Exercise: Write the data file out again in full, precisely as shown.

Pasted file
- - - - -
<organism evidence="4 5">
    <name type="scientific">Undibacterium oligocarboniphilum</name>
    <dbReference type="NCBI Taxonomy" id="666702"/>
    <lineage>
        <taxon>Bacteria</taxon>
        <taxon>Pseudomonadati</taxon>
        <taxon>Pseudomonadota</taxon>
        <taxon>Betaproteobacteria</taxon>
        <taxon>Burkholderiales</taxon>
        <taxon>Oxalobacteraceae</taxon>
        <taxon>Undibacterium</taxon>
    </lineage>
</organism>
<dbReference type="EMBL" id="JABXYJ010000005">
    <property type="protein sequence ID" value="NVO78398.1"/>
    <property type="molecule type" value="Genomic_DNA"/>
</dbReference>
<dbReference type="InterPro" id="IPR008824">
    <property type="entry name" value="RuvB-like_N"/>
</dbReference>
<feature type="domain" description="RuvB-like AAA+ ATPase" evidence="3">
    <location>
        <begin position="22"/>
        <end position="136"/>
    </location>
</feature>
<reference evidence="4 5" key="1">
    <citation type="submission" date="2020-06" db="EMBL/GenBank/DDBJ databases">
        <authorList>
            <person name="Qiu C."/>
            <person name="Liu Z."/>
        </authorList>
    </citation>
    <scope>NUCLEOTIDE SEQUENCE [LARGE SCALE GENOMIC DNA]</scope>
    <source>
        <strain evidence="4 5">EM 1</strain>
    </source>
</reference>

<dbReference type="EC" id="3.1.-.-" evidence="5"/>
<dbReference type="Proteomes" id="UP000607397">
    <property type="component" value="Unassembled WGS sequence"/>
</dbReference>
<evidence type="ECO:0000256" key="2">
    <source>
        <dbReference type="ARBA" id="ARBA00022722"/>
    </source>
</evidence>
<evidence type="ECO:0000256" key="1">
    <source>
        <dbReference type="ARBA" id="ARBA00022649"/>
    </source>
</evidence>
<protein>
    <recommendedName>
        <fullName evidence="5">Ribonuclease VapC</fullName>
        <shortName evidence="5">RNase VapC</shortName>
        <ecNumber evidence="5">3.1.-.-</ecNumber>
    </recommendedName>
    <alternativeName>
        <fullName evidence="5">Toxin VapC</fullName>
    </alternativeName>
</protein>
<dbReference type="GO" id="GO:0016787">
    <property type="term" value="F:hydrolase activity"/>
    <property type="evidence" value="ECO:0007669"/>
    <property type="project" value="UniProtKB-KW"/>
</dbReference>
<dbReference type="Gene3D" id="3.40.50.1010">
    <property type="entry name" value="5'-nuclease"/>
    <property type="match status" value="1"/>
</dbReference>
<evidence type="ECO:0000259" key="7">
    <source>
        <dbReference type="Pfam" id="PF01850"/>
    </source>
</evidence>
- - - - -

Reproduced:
<organism evidence="4 5">
    <name type="scientific">Undibacterium oligocarboniphilum</name>
    <dbReference type="NCBI Taxonomy" id="666702"/>
    <lineage>
        <taxon>Bacteria</taxon>
        <taxon>Pseudomonadati</taxon>
        <taxon>Pseudomonadota</taxon>
        <taxon>Betaproteobacteria</taxon>
        <taxon>Burkholderiales</taxon>
        <taxon>Oxalobacteraceae</taxon>
        <taxon>Undibacterium</taxon>
    </lineage>
</organism>
<dbReference type="EMBL" id="JABXYJ010000005">
    <property type="protein sequence ID" value="NVO78398.1"/>
    <property type="molecule type" value="Genomic_DNA"/>
</dbReference>
<dbReference type="InterPro" id="IPR008824">
    <property type="entry name" value="RuvB-like_N"/>
</dbReference>
<feature type="domain" description="RuvB-like AAA+ ATPase" evidence="3">
    <location>
        <begin position="22"/>
        <end position="136"/>
    </location>
</feature>
<reference evidence="4 5" key="1">
    <citation type="submission" date="2020-06" db="EMBL/GenBank/DDBJ databases">
        <authorList>
            <person name="Qiu C."/>
            <person name="Liu Z."/>
        </authorList>
    </citation>
    <scope>NUCLEOTIDE SEQUENCE [LARGE SCALE GENOMIC DNA]</scope>
    <source>
        <strain evidence="4 5">EM 1</strain>
    </source>
</reference>

<dbReference type="EC" id="3.1.-.-" evidence="5"/>
<dbReference type="Proteomes" id="UP000607397">
    <property type="component" value="Unassembled WGS sequence"/>
</dbReference>
<evidence type="ECO:0000256" key="2">
    <source>
        <dbReference type="ARBA" id="ARBA00022722"/>
    </source>
</evidence>
<evidence type="ECO:0000256" key="1">
    <source>
        <dbReference type="ARBA" id="ARBA00022649"/>
    </source>
</evidence>
<protein>
    <recommendedName>
        <fullName evidence="5">Ribonuclease VapC</fullName>
        <shortName evidence="5">RNase VapC</shortName>
        <ecNumber evidence="5">3.1.-.-</ecNumber>
    </recommendedName>
    <alternativeName>
        <fullName evidence="5">Toxin VapC</fullName>
    </alternativeName>
</protein>
<dbReference type="GO" id="GO:0016787">
    <property type="term" value="F:hydrolase activity"/>
    <property type="evidence" value="ECO:0007669"/>
    <property type="project" value="UniProtKB-KW"/>
</dbReference>
<dbReference type="Gene3D" id="3.40.50.1010">
    <property type="entry name" value="5'-nuclease"/>
    <property type="match status" value="1"/>
</dbReference>
<evidence type="ECO:0000259" key="7">
    <source>
        <dbReference type="Pfam" id="PF01850"/>
    </source>
</evidence>